Morgan runs errands for his clients and is aware of the need to be sure not to bring the virus inside the home with him. Anything coming into the house is treated with care.
“If there is a package, we spray it down and let it sit for a while,” he said. “I clean everything to cut down on any cross-contamination.”
He commented that he notices people ignore protocols for being safe in public when he is running errands for clients.
“It upsets me to see people who do not follow the rules. For someone like me, who does the due diligence to take care of a client, I have to safeguard myself against those who go out and do whatever they want.”
Morgan said that the role of caregiver extends to making sure anyone else entering the house respects and maintains his rules.
“It has really been a learning experience because there aren’t any given instructions,” Morgan said. “I have a strict regimen: take off your shoes, use sanitizer, make sure to wear your mask and gloves. I have gloves if they don’t have any. If it is the first time someone is coming, I will watch them but for the most part people are aware of the situation.”
For people trying to take care of someone at home, Cardenas recommended the same precautions.
“Take better measures to protect both of you,” she said. “Wear your mask and gloves. Be more careful because it can come into the house many ways and you have to protect yourself.”
At day’s end, after visits with clients, the caretakers take care of themselves.
“When I get home, I leave my shoes outside the door, I have my gloves and mask in a bag to dispose of,” Cardenas said. “When I come in I go straight to the shower and put my clothes in a separate basket.”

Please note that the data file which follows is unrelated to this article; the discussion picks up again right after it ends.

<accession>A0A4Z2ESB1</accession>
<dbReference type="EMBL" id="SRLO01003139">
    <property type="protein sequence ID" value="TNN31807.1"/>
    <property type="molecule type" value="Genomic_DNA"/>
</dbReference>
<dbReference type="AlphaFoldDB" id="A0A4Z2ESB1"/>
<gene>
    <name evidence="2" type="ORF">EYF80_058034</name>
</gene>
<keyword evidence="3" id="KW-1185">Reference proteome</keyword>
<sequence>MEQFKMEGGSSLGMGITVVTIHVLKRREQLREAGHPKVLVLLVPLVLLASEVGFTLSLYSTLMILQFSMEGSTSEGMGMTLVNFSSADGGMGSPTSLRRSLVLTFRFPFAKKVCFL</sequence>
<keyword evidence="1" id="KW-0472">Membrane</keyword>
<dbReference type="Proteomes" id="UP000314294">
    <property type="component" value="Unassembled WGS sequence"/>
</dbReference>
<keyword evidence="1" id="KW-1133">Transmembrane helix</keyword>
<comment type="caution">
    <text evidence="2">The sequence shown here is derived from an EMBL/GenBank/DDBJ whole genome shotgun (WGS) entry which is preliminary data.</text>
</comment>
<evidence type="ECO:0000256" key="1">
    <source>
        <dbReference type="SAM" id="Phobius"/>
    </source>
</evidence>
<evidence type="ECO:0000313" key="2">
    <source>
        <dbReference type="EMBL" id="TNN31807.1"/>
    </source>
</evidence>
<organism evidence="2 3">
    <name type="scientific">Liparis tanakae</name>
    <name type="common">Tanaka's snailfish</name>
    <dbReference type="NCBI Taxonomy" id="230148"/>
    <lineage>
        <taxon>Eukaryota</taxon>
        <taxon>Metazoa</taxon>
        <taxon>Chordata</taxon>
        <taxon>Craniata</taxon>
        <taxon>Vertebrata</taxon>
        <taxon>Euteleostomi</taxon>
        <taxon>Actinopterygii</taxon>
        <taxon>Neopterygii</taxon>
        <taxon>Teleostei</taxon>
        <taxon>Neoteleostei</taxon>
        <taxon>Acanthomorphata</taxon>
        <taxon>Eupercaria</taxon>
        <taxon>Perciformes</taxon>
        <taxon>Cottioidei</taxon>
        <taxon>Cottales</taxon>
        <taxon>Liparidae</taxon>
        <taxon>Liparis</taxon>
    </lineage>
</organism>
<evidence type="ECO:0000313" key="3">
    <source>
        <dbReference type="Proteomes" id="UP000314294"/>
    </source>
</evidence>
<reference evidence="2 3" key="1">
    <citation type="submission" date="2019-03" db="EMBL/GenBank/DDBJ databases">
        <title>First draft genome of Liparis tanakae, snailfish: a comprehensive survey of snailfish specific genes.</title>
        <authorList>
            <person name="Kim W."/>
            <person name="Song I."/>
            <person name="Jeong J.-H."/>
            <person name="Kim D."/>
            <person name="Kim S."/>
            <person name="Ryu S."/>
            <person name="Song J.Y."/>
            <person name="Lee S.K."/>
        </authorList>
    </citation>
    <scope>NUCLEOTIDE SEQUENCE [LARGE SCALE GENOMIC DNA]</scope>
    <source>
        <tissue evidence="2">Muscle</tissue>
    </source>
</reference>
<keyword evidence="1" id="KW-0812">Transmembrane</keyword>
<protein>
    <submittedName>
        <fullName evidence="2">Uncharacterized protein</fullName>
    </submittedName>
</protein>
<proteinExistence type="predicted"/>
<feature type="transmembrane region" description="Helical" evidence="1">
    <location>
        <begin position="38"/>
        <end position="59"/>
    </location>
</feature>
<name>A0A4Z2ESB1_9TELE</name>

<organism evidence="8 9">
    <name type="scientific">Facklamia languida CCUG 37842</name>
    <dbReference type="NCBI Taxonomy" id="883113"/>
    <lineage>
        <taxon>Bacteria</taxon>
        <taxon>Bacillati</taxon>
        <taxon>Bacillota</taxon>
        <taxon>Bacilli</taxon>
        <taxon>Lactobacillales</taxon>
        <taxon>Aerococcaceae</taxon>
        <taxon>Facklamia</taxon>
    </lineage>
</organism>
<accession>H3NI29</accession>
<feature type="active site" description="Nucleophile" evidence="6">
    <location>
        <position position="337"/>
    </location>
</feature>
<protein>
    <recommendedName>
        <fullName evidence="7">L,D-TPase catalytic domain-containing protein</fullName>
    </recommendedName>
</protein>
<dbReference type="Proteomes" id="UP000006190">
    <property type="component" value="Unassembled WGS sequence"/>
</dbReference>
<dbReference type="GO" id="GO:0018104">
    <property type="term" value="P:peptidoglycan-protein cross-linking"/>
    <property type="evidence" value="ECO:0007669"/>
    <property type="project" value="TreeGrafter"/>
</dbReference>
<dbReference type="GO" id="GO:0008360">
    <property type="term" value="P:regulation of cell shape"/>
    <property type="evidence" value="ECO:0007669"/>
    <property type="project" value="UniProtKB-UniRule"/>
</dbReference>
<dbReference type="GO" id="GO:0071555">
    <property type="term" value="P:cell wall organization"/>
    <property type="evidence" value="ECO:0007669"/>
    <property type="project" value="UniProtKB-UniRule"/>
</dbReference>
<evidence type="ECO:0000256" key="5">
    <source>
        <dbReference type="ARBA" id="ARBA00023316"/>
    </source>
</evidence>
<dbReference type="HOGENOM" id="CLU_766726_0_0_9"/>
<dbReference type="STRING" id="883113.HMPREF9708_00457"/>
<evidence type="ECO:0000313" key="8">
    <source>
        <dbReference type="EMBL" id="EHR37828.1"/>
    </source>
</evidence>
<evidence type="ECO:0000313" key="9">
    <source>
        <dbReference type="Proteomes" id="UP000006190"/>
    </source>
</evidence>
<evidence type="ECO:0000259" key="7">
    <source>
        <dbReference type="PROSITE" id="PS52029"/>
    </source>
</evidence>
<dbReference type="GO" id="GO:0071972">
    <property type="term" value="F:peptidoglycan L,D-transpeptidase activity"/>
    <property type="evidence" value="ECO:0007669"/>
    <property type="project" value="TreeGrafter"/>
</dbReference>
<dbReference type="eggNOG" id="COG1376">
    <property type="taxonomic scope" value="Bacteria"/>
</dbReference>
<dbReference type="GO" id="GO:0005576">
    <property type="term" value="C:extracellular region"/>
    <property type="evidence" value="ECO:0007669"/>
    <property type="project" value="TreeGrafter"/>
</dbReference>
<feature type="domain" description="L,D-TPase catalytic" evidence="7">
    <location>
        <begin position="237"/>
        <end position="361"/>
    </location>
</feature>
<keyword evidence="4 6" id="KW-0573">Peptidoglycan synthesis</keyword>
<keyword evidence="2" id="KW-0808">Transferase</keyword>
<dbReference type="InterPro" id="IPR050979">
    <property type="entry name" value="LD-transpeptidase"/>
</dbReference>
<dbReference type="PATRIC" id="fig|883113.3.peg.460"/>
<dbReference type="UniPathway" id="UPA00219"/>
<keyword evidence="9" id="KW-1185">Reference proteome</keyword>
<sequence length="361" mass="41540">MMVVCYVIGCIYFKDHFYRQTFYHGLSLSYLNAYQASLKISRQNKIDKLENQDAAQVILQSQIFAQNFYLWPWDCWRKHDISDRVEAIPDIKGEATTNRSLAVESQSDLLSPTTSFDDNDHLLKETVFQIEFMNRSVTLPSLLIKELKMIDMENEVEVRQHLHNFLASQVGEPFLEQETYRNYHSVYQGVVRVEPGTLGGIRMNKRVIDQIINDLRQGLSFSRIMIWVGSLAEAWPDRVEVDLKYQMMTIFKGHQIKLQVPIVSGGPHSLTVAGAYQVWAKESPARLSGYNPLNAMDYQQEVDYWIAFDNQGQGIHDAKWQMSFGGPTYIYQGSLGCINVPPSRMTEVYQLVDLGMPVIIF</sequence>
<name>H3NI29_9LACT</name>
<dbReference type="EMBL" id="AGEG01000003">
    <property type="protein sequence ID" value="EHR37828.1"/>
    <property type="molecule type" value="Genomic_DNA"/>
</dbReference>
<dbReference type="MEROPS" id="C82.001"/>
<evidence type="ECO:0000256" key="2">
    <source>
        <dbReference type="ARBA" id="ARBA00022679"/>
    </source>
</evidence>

An increase in new clients requires an increased awareness of the virus and the need for precautions, Applewhite said. One of the first hurdles, though, is building patient confidence.
“These patients are concerned about the virus,” she said, “and they are concerned about letting me in. At the same time they don’t have anyone else coming to see them. So in their minds they are weighing that risk. ‘Do I let this nurse come see me? I need her to see me, but what’s my level of risk?”
With new clients, Applewhite begins the process with a phone call to reassure them that she understands the risks.
“I tell them, ‘listen, I am taking every precaution I can. I am putting on my shoe covers. I change my gloves and mask between every visit,’” she said. “I let them know I have been doing this through the whole pandemic and I’m OK. I feel good. I don’t need to tell them that I take my temperature three times a day, but I tell them that so they know I am taking it seriously.”
Caregivers’ increased client load is partly due to family concerns over spreading the virus to a vulnerable loved one.
“We have been seeing many new patients, parents who cannot be seen by their sons or daughters because of the risks coming from being essential workers,” Applewhite said, adding that she thinks caregivers will continue using the coronavirus precautions long after the outbreak is over.
“I believe that a lot of these precautions would be kept in my mind. I would be more careful about people coming into the house and continue to spray packages. It is something we are going to have to stay prepared for. I am working with the idea that the virus is always going to be with us.”
Applewhite said the pandemic is “a wakeup call everyone needs to take seriously.”
“The virus is here and we are doing everything we can to protect our patients and ourselves,” she said. “We do not want the patient to be fearful of us coming into their home. A month or so ago it was scary, but now it has just changed the way we do things for the better.”